This is Your Tech Leader Speaking
We're talking to Leigh Gibson about the importance of deciding a hierarchy of optimisation levers when transforming tech.
Hi there, good morning. I'm Gretchen. Thanks for joining us for today's session of This is Your Technologist speaking.
So we've got a series of talks with local APAC industry leaders and shouldn't say I've got favorites and I've been saving some of the best for last but that is definitely what's been happening this week.
So my special guest today is Leigh. She studied software engineering and information systems at Griffith University.
She's had an amazing globe -crossing and has even worked on the London Organizing Committee for the Olympic Games and Paralympic Games.
She's had her own successful startup in online fashion and she leads a tech team at ANZ whilst also having been a champion for SheStarts which helps women entrepreneurs build and build out their tech ideas and aside from that she's just a great person to have a coffee with.
I don't know how she fits all of these things into any day to be fair.
So Leigh, thanks for joining us this morning.
Hello Gretchen, thanks for having me. Is it always strange I find it hard when someone introduces me and I go is that how they see me?
I love that you're on the Olympic Games.
Unreal. It was so much fun. It was so much fun. I love sports so it was an absolute no -brainer and I think the real one of the reasons I got the job at the Games was because I'd worked for the Melbourne Commonwealth Games in Melbourne.
I didn't know that. For a few years yeah that was that was kind of the entree.
I'd met a lot of people who then went on to work in London and so I did.
I had to follow the whole interview process and it was a very very stressful 12 weeks, very long 12 weeks of unemployment in London which is very expensive but yeah absolute best job career highlight was such What did you actually do?
I managed all the, so I was there as kind of the project manager in the technology team and so there was a variety of different projects that needed to be done to create kind of things that needed to help organise the Games.
So one of them was the accommodation system so we had an accommodation system that was just for VIPs and coaches and all the very important people so we managed 50,000 hotel rooms across London for the Games and the accommodation was booked 18 months in advance and we had everybody's passport numbers so like we had the Obama's passport numbers, private phone, all the all this really amazing information that we had to keep really secure because it was 18 months ahead we were constantly having hack attack attempts on our systems there was a not enormous scrutiny and it was absolutely fascinating it was the best it was the best job ever.
I love that sentence you're like it was massively traumatic and stressful and I loved it.
I did I did that's that's pretty much the story of my career really I like problem solving I really do and the the the more difficult the problems are the more excited I get unfortunately I don't know if that's unfortunate or not but I get really energised.
I think if I was employing you I would love that and I would throw everything at you as fast as I could.
Oh wow so problem solving you I know you've been quite involved with transforming technology which is always some kind of ginormous problem right in the world when we've got big systems.
From your perspective when you're in an organisation what do you think motivates them to go you know what we need to do some form of tech transformation do you think it's is it to innovate or is it like oh my gosh our competitors are better than us or is it because you realise something in your old system is bonkers and needs fixed what kicks it off?
Usually well in my experience it's bad stuff happens it's that it's that there's there's been some systemic fails or there's been some metrics that come back that that show that significant improvement is needed if something's working well why would you transform it there's no need to if something's not working well if you've got a lot of unhappy people if you're you know your customers are in pain then then you absolutely have to transform it and that's that's how a lot of transformations get up to the top of the queue because they're just so broken that they need to be they need immediate attention and they need immediate funding and and and people to to come in and help.
So it's an emergency at the hospital?
Often yeah so it's either it's an emergency or it's or it's a really significant blocker so I kind of it's funny when I chat to my teams I like I really like the the SpaceX analogy of they wanted to get rockets into space and they they really wanted to do this but to get to Mars but they had to have reusable rockets because they just couldn't afford to to do things the way that everyone else wants to do it they couldn't afford to spend you know a million dollars every rocket they had to get the cost down and so that was kind of the catalyst for innovation and and I think that's really interesting because it could be a blocker of funding or it can be a blocker of unhappy customers.
It doesn't matter what the blocker is you need to and that creates innovation in itself right yeah on something yeah I don't know that about SpaceX.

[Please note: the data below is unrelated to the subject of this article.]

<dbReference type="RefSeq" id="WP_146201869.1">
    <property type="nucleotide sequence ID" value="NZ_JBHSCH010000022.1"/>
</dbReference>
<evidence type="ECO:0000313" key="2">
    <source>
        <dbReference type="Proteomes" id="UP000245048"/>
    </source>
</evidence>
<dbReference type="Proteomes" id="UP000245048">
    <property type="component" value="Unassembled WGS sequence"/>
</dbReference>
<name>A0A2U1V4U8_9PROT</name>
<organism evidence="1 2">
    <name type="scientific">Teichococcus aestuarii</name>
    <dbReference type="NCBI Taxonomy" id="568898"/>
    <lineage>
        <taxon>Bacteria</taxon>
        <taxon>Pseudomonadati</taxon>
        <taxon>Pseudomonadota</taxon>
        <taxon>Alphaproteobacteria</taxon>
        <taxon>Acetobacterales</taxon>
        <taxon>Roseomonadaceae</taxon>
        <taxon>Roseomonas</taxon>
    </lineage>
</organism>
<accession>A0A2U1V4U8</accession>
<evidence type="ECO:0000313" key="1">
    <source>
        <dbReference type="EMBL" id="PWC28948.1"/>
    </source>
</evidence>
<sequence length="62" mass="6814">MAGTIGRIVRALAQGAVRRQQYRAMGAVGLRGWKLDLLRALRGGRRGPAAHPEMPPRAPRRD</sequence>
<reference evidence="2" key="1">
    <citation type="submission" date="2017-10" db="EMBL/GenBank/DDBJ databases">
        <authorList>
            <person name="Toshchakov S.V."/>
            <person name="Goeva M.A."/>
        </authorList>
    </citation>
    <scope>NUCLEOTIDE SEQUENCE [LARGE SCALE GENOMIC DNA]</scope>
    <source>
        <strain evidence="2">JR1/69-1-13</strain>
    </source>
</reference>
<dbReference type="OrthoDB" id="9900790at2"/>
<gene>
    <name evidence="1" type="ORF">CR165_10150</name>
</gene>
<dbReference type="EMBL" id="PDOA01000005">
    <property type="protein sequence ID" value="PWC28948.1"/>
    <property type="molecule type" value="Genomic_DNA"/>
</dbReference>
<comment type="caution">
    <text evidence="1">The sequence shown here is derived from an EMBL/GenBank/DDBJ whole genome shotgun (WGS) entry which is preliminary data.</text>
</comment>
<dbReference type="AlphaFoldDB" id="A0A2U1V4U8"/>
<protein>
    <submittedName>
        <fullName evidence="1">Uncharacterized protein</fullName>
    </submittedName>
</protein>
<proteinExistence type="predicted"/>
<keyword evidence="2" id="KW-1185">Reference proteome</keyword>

All right yeah well it's I mean it's good they got the cost right down I think they got it down oh I've got yeah I can't remember the number right right now but um yeah the cost that that was that was really the the focus and I think so when I when I come into a transformation that's often um what I want to look for is is I want to understand what are what are the big problems what what are we trying to innovate for what are what are we trying to um improve and um and yeah so and and then how can we create some data to to help help people understand what this is how dire is the situation today and measure the improvement as we go yeah I love that we had a team talk this morning and we were comparing um product management with Sherlock Holmes in essence you know you're a detective and you're trying to problem solve and I think where we got to was you need data and you need to find the data and look at the data without preconceived ideas about what it's telling you which we don't want to do no no well I think some people get a bit scared of collating information um and and look sometimes when you're when you're when you're at the start of something um it if you were so to where I'm working with some delivery teams at the moment and we're going to be collating some data and some of the data might show that there's room for improvement with the way that we work and um and that's where the data doesn't the data doesn't um it's not upset with the team it's it just is reflecting a situation and I think until you actually um start measuring that you don't know you don't really understand and it's a great communication piece to be able to sort of say hey look we've had a look at the last six months of performance and and here's a different perspective on that work um that maybe nobody's really thought about and so and we've decided that it's important so why don't we all collectively discuss whether or not you think this is an important perspective and if you do think it's important then let's let's see if we can make some changes to to improve that I love how you're framing that though because it's um you're saying there's room for improvement so we're actually going to go forward together and get better as opposed to hey Steve you're doing a rubbish job which is not helpful Steve Steve's only ever going to get upset in that situation um I mean that's a really easy thing to say is hey Steve I want to fix these but um or just be better but um but that's not helpful that doesn't help so so when and when we're all together and we're all kind of um aligned and with large transformations it's impossible for a single person to achieve the outcome by themselves and you work with um very distributed teams right and they are quite large teams I used to that piece oh yeah sorry my current team my current team's actually really small because I've started a new role where I'm actually building out technology but my my my former team was very large yes we had you have to get that piece together about everyone I don't know going to the same direction right the same goal is that a big part of the transformation it's really yeah yeah it's a it's an enormous part of it getting everyone aligned getting a make sure making sure that everybody understands um the direction that you want to go what's important what are we optimizing for all the different levers that's really important to make sure that everybody hears from one or two people about what we're doing so when you're deciding what to optimize for how do you even begin that process I mean there's so many things right yeah yeah there is and um and it's funny because when so when we when I was working with Internet banking I think we had a few different workshops with our tech leads and we went through and we had all this troubleshoot we we worked out we had 18 um things that we wanted to optimize for and there was all 18 were equally very very important things and so um what we did was we we ran a a quicksort um one of the lead architects in in the team is like I've done this before I'm going to do a quicksort with the team and we're just going to talk so we we grabbed two things and we said okay which one choose choose a or b a okay great grab the next thing okay is this yep on paper we did a quicksort and so we ended up with a ranking of all the 18 and and it was really of course security was number one yeah you know availability was number two and you end up with these really you you just end up getting getting everything um getting everything uh it just becomes much simpler and a lot of our automation a lot of the sexy bells and whistles unfortunately were 17 18 um and the and the great thing was yeah well the great thing was over the over the two and a half years when we solved it for all these other um optimization things at the top we were able to get down to the the ones down the bottom and we actually we managed to get everything done but you have to start with what's important yeah you cannot be at a you know organizing the olympic games or at a banking institution without having safety as your number one can you try it with people's money no no and you don't want anyone else to get access to it and you need if if someone wants their funds they've got to get it straight away um yeah so so that was the thing and and um i think i sound like a real data nerd but actually data is really important and and it was funny when um when we were doing that transformation um we didn't have enough data so we actually didn't have enough monitoring and alerting in different places so um that's one of the things where by introducing some monitoring and alerting on some of the 128 interfaces that we had with this asset um we were able to cut we were able to cut um unplanned outages by like 90 in the first year really without doing much with code and it was really what by telling everyone telling everyone in the team that availability was really important to us yeah making sure that everyone who was involved in that work was aligned and knew knew that that was what we were focusing on making sure that everyone knew and um and then just accepting all ideas so everybody so it wasn't so the team was not as smart as me the team was as smart as the 200 people who were in the team um which meant you know it was amazing it was you're unstoppable when you've got 200 brains all able to contribute as as equally as you can and trying to get them aligned that's amazing and and that's really um that's transformation it's difficult it's it's challenging to get to get to that yeah but it's um it's it's amazingly valuable when you can get that so it sounds like you gave people you know the north star or the north stars and the way to get to the furthest one and you gave them the freedom to come back with all the ideas and all the options well i tried to do that yeah i tried to do that and and look some people came back with some pretty zany ideas and and um maybe they were amazing but they didn't all seem amazing so we didn't actually act on every single idea what we did was we were open to every idea and that's the key i think and having a space that is welcoming enough for people to put forward the zany ideas is success in itself i think yeah so just by putting in some more monitoring and insights i can't believe you reduced all the outages by 90 it sounds i know it sounds a bit unbelievable doesn't it yeah no there was um yeah no there was a there was like a thread pool thing we had to fix as well but um but that was actually yeah that was that was kind of caused by a few other things so there was actually a lot of outages that were created by we're kind of taken out at the knees and um and and sometimes what happens when you have really large distributed systems sometimes what can happen is you'll have one thing go down and that takes everything down and by creating some self-healing you can actually be a bit more graceful about that and say okay now our customers are going to come in only five actually use this one feature so we're going to let that just degrade um gracefully and let everyone else come on and do their do their thing and um and so there was some things like that as well where we we allowed you know we we made sure that everything could stay um available and we would let one one element degrade instead of everything going out were those hard decisions to make or did they come back to aligning with what you were transforming for and towards our top two was safety and and availability for the first year and so you know if it was secure if it if security wasn't going to be negatively impacted then then it was an absolute go and um and we had we did quite a lot of experimentation and and luckily a lot of these changes didn't require um code like not not as much code change so we were able to make changes in the interface instead of in the actual code base that's intriguing i really like it so how i mean in my mind um the established banks are not places that you experiment because there's such a need for safety how do you experiment and innovate within those constraints then oh there's heaps of opportunity to innovate and experiment um uh look in the first year because we had so much we we had a lot of the first year i was there so um so yeah there was lots of opportunity to to um to remediate and to to experiment you have hypotheses about you know how do we think this might run better um and and how can we how can we get this going and and what oh hello hello this is will this is my son he's getting ready for school it's preschool time isn't it it's a tricky part of the morning all right it's nice to see you will hey can you get your socks on thanks dude sorry no i love it we've had we've had cat viewings before we've had children viewings it's fabulous excellent this is the reality and that's i mean we talked um in the green room a little bit the juggle with um working from home and being humans with families at the moment is is quite hard how are you going just in a general sense oh it's it's two days before school holidays kicks off so um everyone in our house is a little bit grumpy and tired and um i think will doesn't want to go to school yet counting down the last two days do you get a short day for friday um yeah i think the kids get us i think the kids get a short day um yeah i'll be i'll be working short days it's mad we got to have a short day i know wouldn't it nine till three i'd like those hours hey this is um a little bit off topic and it's more personal interesting for me what do you think about neo banks and what's happening in australia with with that i'm fascinated i think it's i think it's fantastic um all i don't know my employer might not like me saying this but i think competition's great i think it's great to have competition because it makes everyone better yeah yeah i agree i mean up bank caused quite a disruption and i know they're tied to another bigger bank but their interface their marketing and and their um their applicant like their mobile app that you use has forced everyone else to go we need to be better it's it's fantastic yeah i've got a i've got a um an up bank um card and i use it my that's my daughter's um bank account and and she loves it it's great it's fantastic so it's great to i really um i really enjoy seeing what everyone else is doing it's fantastic there's there's a lot of really interesting ideas um coming out and um it does it makes sure that everyone else has to be better they have to be so much better do you think some of those smaller smaller ones have have an easier time of innovating and and doing the wild crazy things that are harder to implement in a bigger organization um i think what it's it's it's kind of like they can of course you can dance while no one's watching that's true you can do anything you like and um and there's there's a lot of freedom in that but then also um at some point you need to get the customers in to to make sure that you can pay the bills and and that's really going to be something that i'm going to i think is interesting and having been a small business owner myself um you know we did lots of experimentation um with my business and i did lots of um interesting pivots with with various um other business owners and we had a lot of fun and we we we innovated a lot um but eventually you know we you know it was going to take another four or five years to get that you know sweep of enough customers to really make it a a um a viable and you know profitable concern like a really seriously useful concern um and that's where we kind of just looked at it and went okay well actually i'm just going to go back to it and have a bit less stress but it's i mean it's not really less stress but i don't you know stress about different things you don't have to stress about you know um paying other people's mortgages yeah and that was what i was most stressed about and your marketing campaign at the same time you get to choose the yeah yeah you get to that's really intriguing about those things so that was a conscious choice then so you built it up and you had a great time and you learned all these things and you experimented and then went the journey for this to be kind of self -sustainable and doing that next thing is not not my jam at the moment um that i think um i think the the way i knew it was kind of possibly going to be over was um i i had a amazing lunch with um with um a lady called megan who's one of the original founders of net portay um which was like a i was such a fan of of that business and um i'd kind of shopped there a lot and i just thought oh my god you're amazing and we had this lunch and she um she shared some truths and i sent her like she she'd done a shop with my um business and she gave me some really great feedback and that was amazing and and we had a talk and she kind of she she actually um sort of said yep yep yeah this is going well you're you're doing well but yeah you're going to go you're going to have another four or five years until you really you know take that sort of trajectory and um and that's my husband works in finance and he he runs numbers for businesses as well so he was telling me the same thing and that was the week yeah and then that was the same week i found out that um that we were pregnant and that we were going to have a little boy and um and then i kind of just went okay well this is going to be interesting um to have another four or five years worth of hard work and then you get another 18 months down the road and you think well actually the business is still going well but i've got a i've got a baby at home and i've got a husband at home and and they're not seeing me enough um and and you do have to make that choice i think it is a conscious choice about whether or not you want to prioritize um you know a business that that's not really there yet over um you know a family who are there and and who do love you you did the cards with your family didn't you family one luckily i like that but then so then you went to um a and z and i know you've been such an advocate and supporter of diversity within the organization i mean wherever whenever we talk you're you're busy supporting other women in the industry and going have you talked to this person or can we connect these people i love that you do that what what motivates you to to be that person as well with all your spare time oh i don't know i don't know that i don't feel like i really am that much of an advocate for diversity um i think it's um for me it's people so it's it's um it's not just it's not just women it's actually um there's a lot of a lot of people that i i work with and um maybe i talk to you about mostly the the women's things that we're doing um i i don't know i've i've got a i think um when you're bullied at school abuse and you have a bit of an underdog growing up mentality um i like to help people out if i can see that you know they they're struggling and they need a bit of a bit of help and um i've been very privileged and fortunate um you know in my career to have been able to get a really senior role and so i like to use that opportunity to help other people if if i can and i think you do like and you're right it is people i i narrowed that down in my mind but yes you are a when i watch you as a leader i often go oh there's an element of leadership as a servitude here right you clear the way for your people to have the smoothest smoothest run to do what it is they need to do is that a conscious choice have you read leadership models around that um no i think um no that's my dad actually my dad's um yeah my dad's a really um wise man i've got a little person behind me you can't tell um and no it's actually phoebes it's a different one all i could see was here it's like different hair this time um yeah so tell me about your dad then what did he role model for you in that regard he was a school teacher and he was always about um asking other people what they think and valuing their opinion and and you know um very inclusive um he was always taking you know kids out surfing with him um you know on the weekends and um and i was always one of the boys going out with him with all the the other people and and and he had he had a lot of time for people and yeah that's that was really his his thing he he said everybody everybody has value everybody has their own ideas and it's good to um understand what that is um and i think that's what's really that's what's really helped me in my role um as a leader i don't have all the ideas i am not the smartest person in the room and i don't want to be i want to hire really smart people of a really wide diverse range of people from different backgrounds and different ages and different of course different genders and different religious backgrounds because everybody who then joins that team has their own ideas and their own experiences that then they can bring and it's such a rich experience when you when you get that in that team and then when everyone's trusted and everyone's feeling safe and they're then they start bringing some of their zany ideas to the table some of those are absolute gold yeah it's amazing um so so that's really yeah i think that's whole seven leadership i think the experience of of being brave enough to try it and then finding that actually it's wildly successful i'm never going to stop doing that that's brilliant i think um what you touched on there around everyone having value but you need to make it so they feel safe and secure enough so that you can tap into that and it's it's great now that there's so much um data and research into having diverse teams is actually you know in a really crass business argument state it's profitable so it gives you then the the i guess the freedom and the ability to really focus on it and make it something that you can you know this is actually really good business that's why i'm doing it and yeah it's not easy to get that yeah it's not easy to get it though and it's not it's so it's something that um so so at the moment i'm building a new team and um and i've got some really great people who have kind of seeded the the core team and and we're now um on a on a hiring binge so anybody who wants to come work for anz be an engineer or assistant come build with me um we're being really picky and selective about getting the right personalities in the team and you know it's it's really important obviously to have the right skills if you're a gun developer um yeah we'll we'll talk to you but if you're someone who's going to come in and kind of be really close-minded about how things have to be and not open to um accepting other people's views and you know if i really do hire for mindset as well because i think it's um it's it's really important to make sure that we've got the right people in the team and and sometimes sometimes we'll have we'll hire someone who sounds great in the interview and then they have some really toxic personality traits yeah um and that can really disrupt the the team and and make the like one person coming in can can really disrupt so we we do i am pretty i try and coach coach and mentor and you know encourage people to um to adjust their views but if they're really not going to then then we'll we'll um move them along pretty quick yeah because i'm it is do you think this is a slightly loaded question i guess do you think it's harder to learn how to write code or to be truly empathetic i think it's i think it's actually really difficult to be empathetic hmm yeah yeah but but i think that's people like sometimes people bring their their own life experiences and maybe maybe they've not had that experience and and sometimes you know if there's someone who's really open and curious about learning something it's pretty easy to teach them how to code yeah yeah whereas whereas the the journey and and the learning and the coaching how do you teach someone to be empathetic that's really um challenging if it's not already there yeah if there's not seeds of it existing already i think that's a that would be a wonderful one to solve yeah and and you know sometimes people aren't open to learning that i mean there's i think there's a lot more people who are open to learning a new skill that they can put in their toolbox and take to their next job um yes there's not necessarily a lot of people who are willing to really work on those core values yeah because i think sometimes we've not been taught that they are as valuable like they're not as you know on your resume you don't go oh i can code in java really well that kind of has a dollar value it's hard for us to apply that transactional measure to empathy hey we've got a tiny moment less for one last question what do you think the biggest myth in tech is well great question isn't it horrid yeah um i think the biggest myth is that everything's really complicated and really really hard it's it's not always um it's it's ones and zeros we distill it down it's ones and zeros it's um yeah there are opportunities to simplify it's ones and zeros and we do that in kinder right so we can all get involved slightly more complicated but yeah it's it it doesn't there doesn't need to be so much um smoke and mirrors i love that that is such a good answer and we're actually out of time now thank you so much for joining me this morning with your beautiful children thank you